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Soy and Your Testosterone

Studies show that soy does not affect testosterone levels and may have potent fat-burning qualities.

You see the caution on countless Internet sites related to bodybuilding: Avoid eating soy products unless you want to lower your testosterone count. At first glance the dire warnings about soy are plausible. After all, the active components of soy products are isoflavones, primarily genistein and diadzein, which are classified as phytoestrogens because of their molecular similarity to estrogen. For years soy has been recommended to women. The logic is that since it has some weak estrogenic capabilities, it may interact with estrogen cell receptors, thereby displacing actual estrogen. With no interaction, estrogen is inert. Since the isoflavones are so weak, they block the effects of estrogen without exerting much activity themselves. One study suggests that soy isoflavones have about 1/10,000 the potency of “real” estrogen.

The ability of soy isoflavones to interfere with estrogen activity is thought to be the reason that Asian women, who eat more soy than Western women, have lower rates of breast and uterine cancers. Each gram of soy contains an average of 3.5 milligrams of isoflavones. Japanese adults eat an average of 25 to 50 milligrams of isoflavones daily. Asian men who eat greater amounts of soy foods also have lower rates of prostate cancer.

The suggested mechanism for the effect in men is related to an interference with testosterone activity in the prostate gland, but that assumes that having normal testosterone counts is a direct cause of prostate cancer, which is patently false.

On the other hand, the lower rate of prostate cancer suggests that perhaps there is something to the idea that soy lowers testosterone in men. Animal studies have been largely equivocal, with some showing a lowering of testosterone with soy intake and others showing either no effect or an increase in T levels.

A new study examined the true effect of soy on testosterone in men.1 It was a meta-analysis and looked at past studies related to testosterone and dietary soy in men, limiting its scope to research that met certain minimal scientific criteria. That left the authors with 15 placebo-controlled studies and 32 reports on 36 treatment groups. Among the items examined in those studies were total testosterone; free, or active, testosterone; and sex-hormone-binding globulin, a protein that ties up and transports testosterone in the blood.

The researchers found that soy protein or isoflavone intake had no significant effects on testosterone. Neither total nor free testosterone was negatively affected by dietary soy in any of the studies. Research that did show a lowering of T by soy had serious methodological flaws, rendering the findings useless. The authors of the meta-analysis did note one peculiarity, however, that may explain why soy has been linked to lower testosterone in men.

In turns out that individuals may metabolize soy isoflavones differently. In a 10-week study 38 subjects took about 110 milligrams of isoflavones a day. Circulating isoflavones varied from 30- to 1,500-fold, and measures of equol, a metabolite of the isoflavone daidzein, varied by 1,000-fold. On the other hand, only 25 to 35 percent of Western people have the intestinal bacteria necessary to produce equol from daidzein.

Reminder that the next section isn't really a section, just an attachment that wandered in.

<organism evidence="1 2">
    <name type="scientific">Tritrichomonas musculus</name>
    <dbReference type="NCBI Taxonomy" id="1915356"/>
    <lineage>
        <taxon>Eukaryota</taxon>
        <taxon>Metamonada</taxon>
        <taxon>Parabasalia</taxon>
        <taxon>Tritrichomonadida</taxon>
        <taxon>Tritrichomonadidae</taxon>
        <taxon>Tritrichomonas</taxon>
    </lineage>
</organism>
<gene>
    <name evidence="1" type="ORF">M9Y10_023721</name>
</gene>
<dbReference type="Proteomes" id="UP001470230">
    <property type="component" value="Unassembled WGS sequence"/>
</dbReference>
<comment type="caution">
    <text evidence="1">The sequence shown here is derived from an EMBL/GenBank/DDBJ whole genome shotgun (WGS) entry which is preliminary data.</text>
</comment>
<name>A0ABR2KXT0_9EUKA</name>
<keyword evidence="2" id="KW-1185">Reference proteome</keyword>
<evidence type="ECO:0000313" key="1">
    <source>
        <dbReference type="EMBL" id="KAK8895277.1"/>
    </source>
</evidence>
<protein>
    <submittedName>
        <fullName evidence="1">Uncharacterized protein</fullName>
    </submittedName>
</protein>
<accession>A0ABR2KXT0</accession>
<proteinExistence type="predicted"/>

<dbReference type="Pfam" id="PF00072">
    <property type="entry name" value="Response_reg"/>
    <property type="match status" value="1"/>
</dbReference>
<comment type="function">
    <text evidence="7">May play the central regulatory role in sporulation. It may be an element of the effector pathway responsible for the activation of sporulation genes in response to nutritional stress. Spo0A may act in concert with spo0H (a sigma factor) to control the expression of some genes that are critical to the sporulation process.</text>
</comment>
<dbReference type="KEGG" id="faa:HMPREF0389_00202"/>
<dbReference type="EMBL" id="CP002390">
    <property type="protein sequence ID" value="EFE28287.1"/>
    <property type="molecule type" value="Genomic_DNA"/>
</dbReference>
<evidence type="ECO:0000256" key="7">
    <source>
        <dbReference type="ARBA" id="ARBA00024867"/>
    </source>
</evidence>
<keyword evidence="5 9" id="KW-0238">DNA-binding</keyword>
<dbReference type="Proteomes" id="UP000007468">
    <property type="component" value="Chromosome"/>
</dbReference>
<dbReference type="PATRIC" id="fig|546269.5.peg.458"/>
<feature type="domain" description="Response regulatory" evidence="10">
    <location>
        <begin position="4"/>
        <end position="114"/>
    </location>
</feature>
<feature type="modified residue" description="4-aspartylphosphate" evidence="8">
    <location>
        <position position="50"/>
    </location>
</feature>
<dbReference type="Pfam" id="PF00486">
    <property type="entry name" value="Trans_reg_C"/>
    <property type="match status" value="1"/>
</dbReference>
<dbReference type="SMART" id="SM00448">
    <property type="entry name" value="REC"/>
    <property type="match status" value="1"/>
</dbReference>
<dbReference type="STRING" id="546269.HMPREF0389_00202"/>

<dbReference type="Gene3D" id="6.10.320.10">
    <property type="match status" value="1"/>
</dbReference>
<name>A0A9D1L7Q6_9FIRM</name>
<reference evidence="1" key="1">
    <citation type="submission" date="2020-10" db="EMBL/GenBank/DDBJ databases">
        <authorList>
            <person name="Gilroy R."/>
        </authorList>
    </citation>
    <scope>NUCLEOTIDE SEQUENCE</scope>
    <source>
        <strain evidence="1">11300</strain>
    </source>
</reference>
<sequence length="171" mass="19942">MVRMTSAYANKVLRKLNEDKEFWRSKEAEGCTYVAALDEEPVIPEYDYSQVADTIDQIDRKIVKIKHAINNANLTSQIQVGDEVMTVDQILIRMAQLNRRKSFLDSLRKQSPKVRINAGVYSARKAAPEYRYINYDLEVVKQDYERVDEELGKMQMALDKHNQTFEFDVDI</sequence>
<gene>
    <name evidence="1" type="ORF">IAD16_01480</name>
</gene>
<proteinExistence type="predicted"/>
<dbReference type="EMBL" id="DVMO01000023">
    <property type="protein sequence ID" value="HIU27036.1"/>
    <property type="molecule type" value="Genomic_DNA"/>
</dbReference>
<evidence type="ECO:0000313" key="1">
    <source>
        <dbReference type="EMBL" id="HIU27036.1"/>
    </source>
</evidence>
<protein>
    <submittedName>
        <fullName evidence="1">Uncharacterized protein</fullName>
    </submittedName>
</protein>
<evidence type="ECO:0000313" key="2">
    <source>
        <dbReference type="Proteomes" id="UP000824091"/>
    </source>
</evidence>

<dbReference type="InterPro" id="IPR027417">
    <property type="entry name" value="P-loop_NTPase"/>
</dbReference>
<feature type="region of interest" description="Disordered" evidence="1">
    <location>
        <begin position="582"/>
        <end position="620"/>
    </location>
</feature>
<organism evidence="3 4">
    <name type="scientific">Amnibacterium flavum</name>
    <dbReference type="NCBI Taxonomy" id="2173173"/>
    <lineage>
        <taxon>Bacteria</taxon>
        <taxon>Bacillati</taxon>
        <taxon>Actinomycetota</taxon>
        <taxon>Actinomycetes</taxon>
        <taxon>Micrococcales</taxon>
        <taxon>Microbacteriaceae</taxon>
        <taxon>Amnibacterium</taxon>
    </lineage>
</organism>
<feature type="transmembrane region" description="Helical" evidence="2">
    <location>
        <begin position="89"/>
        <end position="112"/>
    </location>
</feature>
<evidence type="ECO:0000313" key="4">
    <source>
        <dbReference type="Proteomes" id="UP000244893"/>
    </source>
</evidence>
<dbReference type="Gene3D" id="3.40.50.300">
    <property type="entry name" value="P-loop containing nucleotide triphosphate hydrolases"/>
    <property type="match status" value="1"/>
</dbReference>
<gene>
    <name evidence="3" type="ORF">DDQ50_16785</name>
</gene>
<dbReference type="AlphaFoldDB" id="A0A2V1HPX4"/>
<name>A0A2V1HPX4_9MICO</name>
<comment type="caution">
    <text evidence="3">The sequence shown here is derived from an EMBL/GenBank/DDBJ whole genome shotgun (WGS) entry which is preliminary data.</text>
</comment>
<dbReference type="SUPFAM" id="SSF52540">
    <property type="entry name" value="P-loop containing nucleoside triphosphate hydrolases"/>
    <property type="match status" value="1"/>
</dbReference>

The significance of the above is that equol is more potent in estrogen activity than diadzein. Despite that, even in studies in which the isoflavone intake dwarfed the amount of dietary soy typical among Asian populations, soy had no effect on testosterone. If soy does indeed protect against prostate cancer, it isn’t because of any interference with testosterone activity.

Another study, published two years ago, involved seven healthy young men who ate two pounds of soybeans a day for one week.2 They showed no changes in estrogen or total and free testosterone. They did, however, show an increase in brain activity, specifically an improvement in spatial cognitive performance. What’s interesting about that is that men are considered superior to women in that aspect of brain activity, and the often suggested reason is men’s higher testosterone levels.

Meanwhile, however, genistein, the primary isoflavone in soy, does affect other hormones in the body. For example, it lowers blood insulin and suppresses the fat-building properties of insulin in fat cells. Mouse studies demonstrate a lowering of bodyfat when the rodents are given genistein for only 12 days. Genistein appears to alter gene expression of lipoprotein lipase, an enzyme that transports fat into fat cells, in a way that reduces fat uptake. It seems to be particularly potent in reducing fat stored in muscle. That’s significant because excess muscle fat is related to insulin resistance and diabetes, although it acts differently in those who exercise or are physically active. Having large amounts of genistein actually causes fat cells to self-destruct, but that doesn’t happen through diet alone. On the other hand, genistein also boosts the gene coding for the enzyme that works with carnitine in transporting fat into the mitochondria, where fat is oxidized. Genistein further aids fat loss by increasing the genetic production of PPAR-a, which controls fat metabolism. Enhancing its activity also boosts fat oxidation.

Despite evidence of soy’s favorable effect on fat metabolism, another common warning is that it interferes with thyroid activity. Since the thyroid gland controls the resting metabolic rate, interfering with its activity could lead to bodyfat gain. Genistein does interfere with thyroid peroxidase, an enzyme that is required to produce thyroid hormone. If you have a deficiency of the trace mineral iodine, soy will interfere with thyroid synthesis, but then again, so will the iodine deficiency, since iodine makes up two-thirds of thyroid hormone. Still, numerous studies have shown that in humans, soy has no negative effect on thyroid hormones.

One hormone that soy does reduce is cortisol. Produced in the cortex of the adrenal glands, which lie just above the kidneys, cortisol is the body’s primary catabolic hormone. While essential to life, it’s also linked to muscle loss, brain cell loss and excess bodyfat, particularly in the midsection. If anything, soy’s moderate effect on cortisol would be good for those engaged in bodybuilding. A study just published also found that soy appears to aid respiration, a not unimportant consideration for those engaged in the heavy breathing of exercise—not to mention other activities that often feature heavy breathing.